Wednesday, June 4, 2014

This Day in WWII History: Jun 4, 1942: The Battle of Midway begins

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On this day in 1942, Japanese Admiral Chuichi Nagumo, commander of the fleet that attacked Pearl Harbor, launches a raid on Midway Island with almost the entirety of the Japanese navy.

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As part of a strategy to widen its sphere of influence and conquest, the Japanese set their sights on an island group in the central Pacific, Midway, as well as the Aleutians, off the coast of Alaska. They were also hoping to draw the badly wounded U.S. navy into a battle, determined to finish it off.

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The American naval forces were depleted: The damaged carrier Yorktown had to be repaired in a mere three days, to be used along with the Enterprise and Hornet, all that was left in the way of aircraft carriers after the bombing at Pearl Harbor.


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On the morning of June 4, Admiral Nagumo launched his first strike with 108 aircraft, and did significant damage to U.S. installations at Midway. The Americans struck back time and again at Japanese ships, but accomplished little real damage, losing 65 of their own aircraft in their initial attempts. But Nagumo underestimated the tenacity of both Admiral Chester Nimitz and Admiral Raymond Spruance, commanders of the American forces. He also miscalculated tactically by ordering a second wave of bombers to finish off what he thought was only a remnant of American resistance (the U.S. forces had been able to conceal their position because of reconnaissance that anticipated the Midway strike) before his first wave had sufficient opportunity to rearm.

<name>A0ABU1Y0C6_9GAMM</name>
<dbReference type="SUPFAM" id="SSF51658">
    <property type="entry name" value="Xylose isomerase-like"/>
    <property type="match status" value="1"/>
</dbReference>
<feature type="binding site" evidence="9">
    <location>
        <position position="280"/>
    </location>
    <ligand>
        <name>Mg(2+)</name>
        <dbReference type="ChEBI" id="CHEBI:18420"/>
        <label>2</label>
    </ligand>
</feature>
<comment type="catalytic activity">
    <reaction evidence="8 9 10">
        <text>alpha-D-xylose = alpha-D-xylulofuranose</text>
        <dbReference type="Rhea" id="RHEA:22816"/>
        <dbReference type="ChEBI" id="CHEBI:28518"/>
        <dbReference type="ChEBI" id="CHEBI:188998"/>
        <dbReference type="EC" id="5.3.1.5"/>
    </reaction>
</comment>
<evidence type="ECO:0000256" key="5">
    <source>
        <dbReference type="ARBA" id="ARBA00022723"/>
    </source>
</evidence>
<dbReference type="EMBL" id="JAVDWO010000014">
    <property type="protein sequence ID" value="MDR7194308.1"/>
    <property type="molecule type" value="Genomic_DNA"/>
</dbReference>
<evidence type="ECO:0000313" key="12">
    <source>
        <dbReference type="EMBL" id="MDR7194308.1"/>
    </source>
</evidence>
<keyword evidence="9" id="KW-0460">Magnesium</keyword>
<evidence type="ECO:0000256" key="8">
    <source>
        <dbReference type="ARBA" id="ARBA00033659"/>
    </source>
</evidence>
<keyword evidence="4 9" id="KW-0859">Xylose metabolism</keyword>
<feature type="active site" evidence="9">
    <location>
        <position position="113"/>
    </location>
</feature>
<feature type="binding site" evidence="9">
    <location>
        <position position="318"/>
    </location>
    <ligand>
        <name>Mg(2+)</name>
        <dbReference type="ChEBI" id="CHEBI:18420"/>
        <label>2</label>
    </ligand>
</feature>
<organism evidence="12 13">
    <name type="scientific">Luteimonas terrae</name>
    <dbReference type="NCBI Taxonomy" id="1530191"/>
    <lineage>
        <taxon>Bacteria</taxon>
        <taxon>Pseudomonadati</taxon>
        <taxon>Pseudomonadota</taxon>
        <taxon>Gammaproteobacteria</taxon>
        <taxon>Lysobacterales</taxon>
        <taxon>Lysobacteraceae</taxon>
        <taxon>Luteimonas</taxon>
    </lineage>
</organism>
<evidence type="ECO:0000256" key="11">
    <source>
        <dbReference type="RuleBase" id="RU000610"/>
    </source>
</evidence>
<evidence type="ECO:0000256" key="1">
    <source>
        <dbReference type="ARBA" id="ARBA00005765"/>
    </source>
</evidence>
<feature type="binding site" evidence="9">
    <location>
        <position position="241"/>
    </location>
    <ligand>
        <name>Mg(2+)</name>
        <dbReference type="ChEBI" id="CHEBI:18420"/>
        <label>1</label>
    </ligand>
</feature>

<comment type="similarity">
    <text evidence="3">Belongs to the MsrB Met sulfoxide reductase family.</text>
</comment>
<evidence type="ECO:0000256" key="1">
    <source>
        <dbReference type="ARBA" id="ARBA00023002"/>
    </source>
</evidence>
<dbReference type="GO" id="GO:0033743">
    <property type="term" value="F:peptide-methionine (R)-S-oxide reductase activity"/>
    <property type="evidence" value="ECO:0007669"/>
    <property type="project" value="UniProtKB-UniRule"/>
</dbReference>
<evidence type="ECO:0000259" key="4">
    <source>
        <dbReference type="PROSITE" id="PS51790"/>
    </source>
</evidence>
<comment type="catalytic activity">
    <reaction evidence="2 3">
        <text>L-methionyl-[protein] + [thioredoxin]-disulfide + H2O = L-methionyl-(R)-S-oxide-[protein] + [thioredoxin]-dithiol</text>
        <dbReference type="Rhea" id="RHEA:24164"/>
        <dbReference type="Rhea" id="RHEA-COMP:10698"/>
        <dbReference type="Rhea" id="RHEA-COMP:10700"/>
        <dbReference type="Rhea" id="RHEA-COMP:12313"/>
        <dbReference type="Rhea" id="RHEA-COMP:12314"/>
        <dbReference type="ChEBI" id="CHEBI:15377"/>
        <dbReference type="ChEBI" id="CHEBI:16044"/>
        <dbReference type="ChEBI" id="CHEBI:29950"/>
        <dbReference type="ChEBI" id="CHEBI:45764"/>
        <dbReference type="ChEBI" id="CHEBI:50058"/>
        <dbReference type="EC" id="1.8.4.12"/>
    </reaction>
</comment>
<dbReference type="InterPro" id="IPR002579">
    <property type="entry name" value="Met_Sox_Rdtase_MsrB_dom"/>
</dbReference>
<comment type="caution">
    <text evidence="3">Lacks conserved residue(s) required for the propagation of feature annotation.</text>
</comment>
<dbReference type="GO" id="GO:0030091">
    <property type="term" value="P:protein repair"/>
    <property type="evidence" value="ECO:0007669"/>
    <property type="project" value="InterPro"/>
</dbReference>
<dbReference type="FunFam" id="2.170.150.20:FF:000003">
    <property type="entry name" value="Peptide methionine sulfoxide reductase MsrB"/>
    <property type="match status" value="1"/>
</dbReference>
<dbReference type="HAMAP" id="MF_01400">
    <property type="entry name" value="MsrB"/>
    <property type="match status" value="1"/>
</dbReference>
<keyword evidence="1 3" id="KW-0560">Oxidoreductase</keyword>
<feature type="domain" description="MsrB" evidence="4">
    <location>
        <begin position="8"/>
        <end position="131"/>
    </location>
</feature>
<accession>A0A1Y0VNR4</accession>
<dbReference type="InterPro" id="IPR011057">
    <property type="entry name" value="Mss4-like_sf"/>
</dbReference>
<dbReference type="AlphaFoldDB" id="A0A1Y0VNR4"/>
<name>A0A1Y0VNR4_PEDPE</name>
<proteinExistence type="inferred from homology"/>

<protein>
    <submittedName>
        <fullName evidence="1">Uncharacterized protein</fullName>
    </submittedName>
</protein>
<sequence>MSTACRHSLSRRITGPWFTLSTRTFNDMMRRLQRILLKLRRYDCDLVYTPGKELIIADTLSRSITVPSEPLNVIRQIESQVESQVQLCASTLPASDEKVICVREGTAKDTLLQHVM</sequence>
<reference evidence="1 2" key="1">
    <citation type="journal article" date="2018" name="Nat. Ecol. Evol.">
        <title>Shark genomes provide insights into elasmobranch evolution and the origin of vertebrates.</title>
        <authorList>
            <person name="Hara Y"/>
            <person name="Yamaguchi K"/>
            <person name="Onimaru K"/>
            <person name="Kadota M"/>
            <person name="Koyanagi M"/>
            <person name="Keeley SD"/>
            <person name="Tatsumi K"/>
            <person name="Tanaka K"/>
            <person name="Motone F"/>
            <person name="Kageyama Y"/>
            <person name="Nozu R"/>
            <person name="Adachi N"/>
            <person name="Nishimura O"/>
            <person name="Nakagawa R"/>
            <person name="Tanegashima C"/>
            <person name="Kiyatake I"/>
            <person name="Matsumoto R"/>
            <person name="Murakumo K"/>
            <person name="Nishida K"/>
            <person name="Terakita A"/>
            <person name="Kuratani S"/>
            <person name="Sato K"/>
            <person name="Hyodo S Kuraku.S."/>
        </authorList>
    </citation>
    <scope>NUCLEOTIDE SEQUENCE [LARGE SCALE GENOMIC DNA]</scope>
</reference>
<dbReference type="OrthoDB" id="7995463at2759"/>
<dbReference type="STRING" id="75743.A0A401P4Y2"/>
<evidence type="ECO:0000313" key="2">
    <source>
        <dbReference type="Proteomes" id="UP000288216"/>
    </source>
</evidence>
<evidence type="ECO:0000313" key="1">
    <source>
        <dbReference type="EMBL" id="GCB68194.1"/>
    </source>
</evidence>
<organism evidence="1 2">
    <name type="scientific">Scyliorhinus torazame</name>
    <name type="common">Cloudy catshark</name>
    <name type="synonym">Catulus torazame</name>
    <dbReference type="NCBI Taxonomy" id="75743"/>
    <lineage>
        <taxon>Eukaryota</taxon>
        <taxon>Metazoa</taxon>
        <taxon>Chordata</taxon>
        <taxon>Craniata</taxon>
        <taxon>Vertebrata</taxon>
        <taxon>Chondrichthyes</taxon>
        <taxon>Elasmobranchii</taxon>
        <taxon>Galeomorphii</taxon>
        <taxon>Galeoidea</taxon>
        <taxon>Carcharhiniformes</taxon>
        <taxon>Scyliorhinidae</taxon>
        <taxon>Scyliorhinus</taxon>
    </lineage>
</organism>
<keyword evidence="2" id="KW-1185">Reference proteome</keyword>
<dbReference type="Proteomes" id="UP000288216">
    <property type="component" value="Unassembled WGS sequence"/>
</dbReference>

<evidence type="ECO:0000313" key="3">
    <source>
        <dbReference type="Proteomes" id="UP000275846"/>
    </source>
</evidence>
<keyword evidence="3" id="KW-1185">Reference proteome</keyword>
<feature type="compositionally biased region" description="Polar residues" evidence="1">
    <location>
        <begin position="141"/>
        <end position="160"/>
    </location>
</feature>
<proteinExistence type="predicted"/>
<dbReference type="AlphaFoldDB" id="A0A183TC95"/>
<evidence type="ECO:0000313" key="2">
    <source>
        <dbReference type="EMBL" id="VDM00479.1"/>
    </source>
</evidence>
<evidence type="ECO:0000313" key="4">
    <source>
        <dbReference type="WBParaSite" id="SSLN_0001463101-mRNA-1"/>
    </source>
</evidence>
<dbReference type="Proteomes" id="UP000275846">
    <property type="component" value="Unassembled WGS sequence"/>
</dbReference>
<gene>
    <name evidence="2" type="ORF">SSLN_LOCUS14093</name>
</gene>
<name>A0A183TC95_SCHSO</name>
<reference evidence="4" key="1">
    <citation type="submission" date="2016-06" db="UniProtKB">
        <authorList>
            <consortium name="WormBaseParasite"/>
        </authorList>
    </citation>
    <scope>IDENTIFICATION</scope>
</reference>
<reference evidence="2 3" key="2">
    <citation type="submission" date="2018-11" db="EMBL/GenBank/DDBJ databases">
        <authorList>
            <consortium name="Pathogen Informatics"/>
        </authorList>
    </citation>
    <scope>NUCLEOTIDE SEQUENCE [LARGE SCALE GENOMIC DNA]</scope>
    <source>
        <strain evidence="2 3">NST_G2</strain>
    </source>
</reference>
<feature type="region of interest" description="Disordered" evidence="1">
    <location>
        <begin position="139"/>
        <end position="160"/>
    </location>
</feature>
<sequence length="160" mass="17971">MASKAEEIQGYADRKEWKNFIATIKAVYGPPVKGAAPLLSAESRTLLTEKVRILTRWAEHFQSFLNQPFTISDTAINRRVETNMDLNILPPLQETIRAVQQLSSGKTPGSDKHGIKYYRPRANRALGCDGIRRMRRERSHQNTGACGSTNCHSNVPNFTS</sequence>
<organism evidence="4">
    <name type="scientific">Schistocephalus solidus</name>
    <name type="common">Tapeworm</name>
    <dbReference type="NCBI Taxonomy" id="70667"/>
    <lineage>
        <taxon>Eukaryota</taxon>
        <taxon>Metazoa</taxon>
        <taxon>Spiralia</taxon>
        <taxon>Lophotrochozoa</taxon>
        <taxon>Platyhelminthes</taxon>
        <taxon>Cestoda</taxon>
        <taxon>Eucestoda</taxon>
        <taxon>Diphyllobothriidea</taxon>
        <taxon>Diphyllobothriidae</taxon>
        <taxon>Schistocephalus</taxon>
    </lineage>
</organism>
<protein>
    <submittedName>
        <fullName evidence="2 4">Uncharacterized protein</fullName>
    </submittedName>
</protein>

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A fifth major engagement by 55 U.S. dive-bombers took full advantage of Nagumo's confused strategy, and sunk three of the four Japanese carriers, all cluttered with aircraft and fuel trying to launch another attack against what they now realized—too late—was a much larger American naval force than expected. A fourth Japanese carrier, the Hiryu was crippled, but not before its aircraft finished off the noble American Yorktown.

The attack on Midway was an unmitigated disaster for the Japanese, resulting in the loss of 322 aircraft and 3,500 men. They were forced to withdraw from the area before attempting even a landing on the island they sought to conquer.

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Taken from: [04.06.2014]

Tuesday, June 3, 2014

This Day in WWII History: Jun 3, 1940: Germans bomb Paris

On this day in 1940, the German air force bombs Paris, killing 254 people, most of them civilians.